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The Ugly Little Boy Hardcover – September 10, 1992
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From Publishers Weekly
This expanded version of the late Asimov's classic 1958 tale is a collaborative effort that surpasses the original. There are no plot surprises; the authors have retained the basic story of an alien four-year-old child who is kidnapped from his time zone and brought into a future world. Yet this is a fresh and satisfying version, primarily because the characters have been made richer, the depiction of 21st-century society rounded out and the history of the Neanderthal tribe from which the eponymous boy was abducted more fully given. When the woebegone waif, now named Timmie, was snatched from his epoch, he was brought into a pool of no-time, which exists coincident with the present. Since Timmie is condemned to living within that pool forever, his presence raises moral questions: Is it abusive to leave him alone in this limbo for eternity? Would it be equally cruel to send him back to the Ice Age? Asimov ( Foundation ) and Silverberg ( Lord Valentine's Castle ) explore these issues in an intriguing story supported by seamless writing.
Copyright 1992 Reed Business Information, Inc.
Top customer reviews
Little Robin Martin is three years old and has lived for as long as he can remember in a small boarding house. The other people who live there are to him a part of his environment which he accepts totally. There is of course his mother Sue Martin who works as a nightclub entertainer. There is Sam and "Bitty' Bittelman who own the boarding house, quietly look after their guests and pay special attention to Robin when his mother is asleep or working. There is Anthony O'Banion, a lawyer from a 'good' family, who has become Robin's special buddy. There is Phil Halvorsen who works in vocational guidance and has a very observant and inquisitive mind. There is Mary Haunt who works as a secretary at the local radio station, but who has her heart set on being a movie star. There is Reta Schmidt a nervous and uptight school librarian. Then there is Robin's special friends "Boff" and "Googie" who nobody else sees but who he believes in with a certainty of a child. Observing all of these people are two aliens who wish to know if the human species uses "Synapse Beta sub Sixteen", which is vital to long term species survival. In order to speed up their scientific work the aliens decide, against their better judgment, to run an experiment, so they tinker with their "new-model [widget]" and their "[miserable] [primitive] [battery]-powered [wadget]" and commence meddling with the lives and minds of their human subjects.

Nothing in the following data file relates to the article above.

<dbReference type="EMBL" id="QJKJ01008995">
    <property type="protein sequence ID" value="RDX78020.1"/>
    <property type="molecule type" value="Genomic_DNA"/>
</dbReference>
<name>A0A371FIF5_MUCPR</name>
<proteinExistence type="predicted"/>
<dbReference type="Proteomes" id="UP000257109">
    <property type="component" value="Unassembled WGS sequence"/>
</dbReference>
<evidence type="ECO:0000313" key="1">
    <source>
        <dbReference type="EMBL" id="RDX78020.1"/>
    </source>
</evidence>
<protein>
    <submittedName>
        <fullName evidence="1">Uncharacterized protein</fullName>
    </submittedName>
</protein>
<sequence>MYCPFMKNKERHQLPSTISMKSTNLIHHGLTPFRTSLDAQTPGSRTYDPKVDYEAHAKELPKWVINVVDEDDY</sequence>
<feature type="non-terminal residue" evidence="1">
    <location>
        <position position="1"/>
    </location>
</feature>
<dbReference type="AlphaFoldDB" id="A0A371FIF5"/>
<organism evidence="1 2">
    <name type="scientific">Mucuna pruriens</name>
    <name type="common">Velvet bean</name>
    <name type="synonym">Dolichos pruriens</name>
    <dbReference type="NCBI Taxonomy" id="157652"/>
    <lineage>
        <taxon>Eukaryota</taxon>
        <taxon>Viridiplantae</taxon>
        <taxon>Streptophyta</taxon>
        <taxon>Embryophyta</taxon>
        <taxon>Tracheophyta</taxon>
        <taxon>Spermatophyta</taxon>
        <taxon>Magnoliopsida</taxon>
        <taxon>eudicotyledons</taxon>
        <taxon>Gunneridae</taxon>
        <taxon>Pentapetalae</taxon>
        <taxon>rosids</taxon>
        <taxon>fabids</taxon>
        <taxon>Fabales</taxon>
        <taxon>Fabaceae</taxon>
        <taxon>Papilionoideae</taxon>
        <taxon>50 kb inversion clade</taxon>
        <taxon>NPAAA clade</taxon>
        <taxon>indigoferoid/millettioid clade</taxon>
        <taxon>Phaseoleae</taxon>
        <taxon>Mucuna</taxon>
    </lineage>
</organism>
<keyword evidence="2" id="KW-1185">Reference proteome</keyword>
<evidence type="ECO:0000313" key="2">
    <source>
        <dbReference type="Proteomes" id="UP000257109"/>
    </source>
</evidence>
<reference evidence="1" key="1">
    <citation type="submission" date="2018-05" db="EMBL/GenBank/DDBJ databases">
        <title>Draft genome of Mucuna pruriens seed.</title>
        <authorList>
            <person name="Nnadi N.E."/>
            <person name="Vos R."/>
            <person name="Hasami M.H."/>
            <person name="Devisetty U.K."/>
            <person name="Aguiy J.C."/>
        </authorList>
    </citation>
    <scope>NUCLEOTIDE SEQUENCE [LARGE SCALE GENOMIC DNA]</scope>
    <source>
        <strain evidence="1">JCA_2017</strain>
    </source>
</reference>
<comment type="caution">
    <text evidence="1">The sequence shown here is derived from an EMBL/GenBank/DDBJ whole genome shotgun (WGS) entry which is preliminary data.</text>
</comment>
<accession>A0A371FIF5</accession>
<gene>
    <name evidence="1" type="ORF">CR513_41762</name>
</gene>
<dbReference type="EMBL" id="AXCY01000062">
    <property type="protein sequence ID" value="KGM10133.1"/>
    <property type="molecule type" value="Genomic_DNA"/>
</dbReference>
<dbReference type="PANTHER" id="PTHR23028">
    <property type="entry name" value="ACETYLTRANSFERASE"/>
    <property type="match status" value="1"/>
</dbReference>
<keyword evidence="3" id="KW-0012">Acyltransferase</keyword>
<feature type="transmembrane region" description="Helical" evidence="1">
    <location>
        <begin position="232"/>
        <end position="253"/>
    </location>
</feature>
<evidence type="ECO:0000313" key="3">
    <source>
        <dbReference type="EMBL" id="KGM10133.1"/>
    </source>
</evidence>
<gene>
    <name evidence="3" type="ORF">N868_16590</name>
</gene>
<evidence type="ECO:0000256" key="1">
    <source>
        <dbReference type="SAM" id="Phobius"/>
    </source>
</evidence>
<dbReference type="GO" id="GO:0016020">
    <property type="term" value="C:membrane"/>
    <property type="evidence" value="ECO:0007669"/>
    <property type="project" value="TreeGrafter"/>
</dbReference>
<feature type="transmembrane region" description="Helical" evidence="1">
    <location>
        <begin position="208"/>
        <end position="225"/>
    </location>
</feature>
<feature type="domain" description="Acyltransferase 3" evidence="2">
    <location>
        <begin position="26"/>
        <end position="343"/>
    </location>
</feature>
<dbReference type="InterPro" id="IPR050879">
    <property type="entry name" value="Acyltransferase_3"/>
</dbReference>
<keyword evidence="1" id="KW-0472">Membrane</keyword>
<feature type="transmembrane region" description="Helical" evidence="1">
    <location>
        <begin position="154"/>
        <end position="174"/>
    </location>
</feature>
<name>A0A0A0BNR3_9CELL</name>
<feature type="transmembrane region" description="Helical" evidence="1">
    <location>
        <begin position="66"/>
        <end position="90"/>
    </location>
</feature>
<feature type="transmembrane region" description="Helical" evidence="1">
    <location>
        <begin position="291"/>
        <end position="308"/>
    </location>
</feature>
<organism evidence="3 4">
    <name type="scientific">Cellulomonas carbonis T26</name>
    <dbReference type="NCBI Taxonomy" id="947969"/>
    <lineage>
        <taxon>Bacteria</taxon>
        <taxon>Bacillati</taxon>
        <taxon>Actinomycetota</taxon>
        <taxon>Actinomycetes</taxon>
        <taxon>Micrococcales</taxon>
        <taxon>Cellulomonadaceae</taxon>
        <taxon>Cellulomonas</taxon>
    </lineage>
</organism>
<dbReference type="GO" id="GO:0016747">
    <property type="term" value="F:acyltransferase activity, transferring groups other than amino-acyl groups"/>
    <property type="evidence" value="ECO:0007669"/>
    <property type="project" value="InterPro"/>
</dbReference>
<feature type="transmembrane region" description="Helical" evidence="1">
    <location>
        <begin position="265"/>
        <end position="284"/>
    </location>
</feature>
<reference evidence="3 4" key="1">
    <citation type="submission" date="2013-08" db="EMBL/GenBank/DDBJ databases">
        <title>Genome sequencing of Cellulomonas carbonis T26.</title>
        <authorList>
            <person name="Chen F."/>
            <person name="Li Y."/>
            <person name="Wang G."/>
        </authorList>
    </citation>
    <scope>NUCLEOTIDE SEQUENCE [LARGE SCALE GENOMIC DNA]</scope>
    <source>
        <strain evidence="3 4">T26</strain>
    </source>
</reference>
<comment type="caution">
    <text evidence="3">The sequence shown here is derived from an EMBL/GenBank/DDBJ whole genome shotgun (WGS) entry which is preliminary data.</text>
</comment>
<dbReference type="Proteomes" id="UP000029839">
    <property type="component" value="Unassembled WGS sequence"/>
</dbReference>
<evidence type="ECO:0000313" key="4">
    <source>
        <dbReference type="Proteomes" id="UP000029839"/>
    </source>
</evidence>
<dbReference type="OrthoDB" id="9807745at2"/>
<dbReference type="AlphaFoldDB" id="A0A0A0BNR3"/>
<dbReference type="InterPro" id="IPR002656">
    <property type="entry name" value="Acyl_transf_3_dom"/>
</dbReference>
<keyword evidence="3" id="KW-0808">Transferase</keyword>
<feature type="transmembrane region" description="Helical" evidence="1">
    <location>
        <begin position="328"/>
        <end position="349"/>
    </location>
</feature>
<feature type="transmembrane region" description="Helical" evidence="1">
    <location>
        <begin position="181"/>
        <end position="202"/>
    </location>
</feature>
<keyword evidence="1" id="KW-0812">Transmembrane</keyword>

Theodore Sturgeon is one of the 'classic' authors of science fiction and horror, but he is unfortunately now largely ignored. Here is an excellent chance to remedy any ignorance you may have and take up my own thirst for the 'oldies-but-goodies'. In this novella Sturgeon delves into the human mind. He depicts the struggles that make us all to fragile, yet which we overcome day by day in our efforts to grow. There may not really be a "Synapse Beta sub Sixteen" to magically help us solve these problems, yet we never the less do solve them, sometimes coming to the answer unconsciously, even at the snap of a finger. The psychologist Rollo M ay has in fact written the book <The courage to create> about the unusual phenomena of suddenly having the answer to a complex problem drop fully formed into ones consciousness. By writing on this theme of human consciousness Sturgeon raises the work far above those science fiction stories that simply rely on depict advanced technology as a background for adventure. This novella says something to us about who we are as people. It speaks to our real lives, rather than just our fantasy world.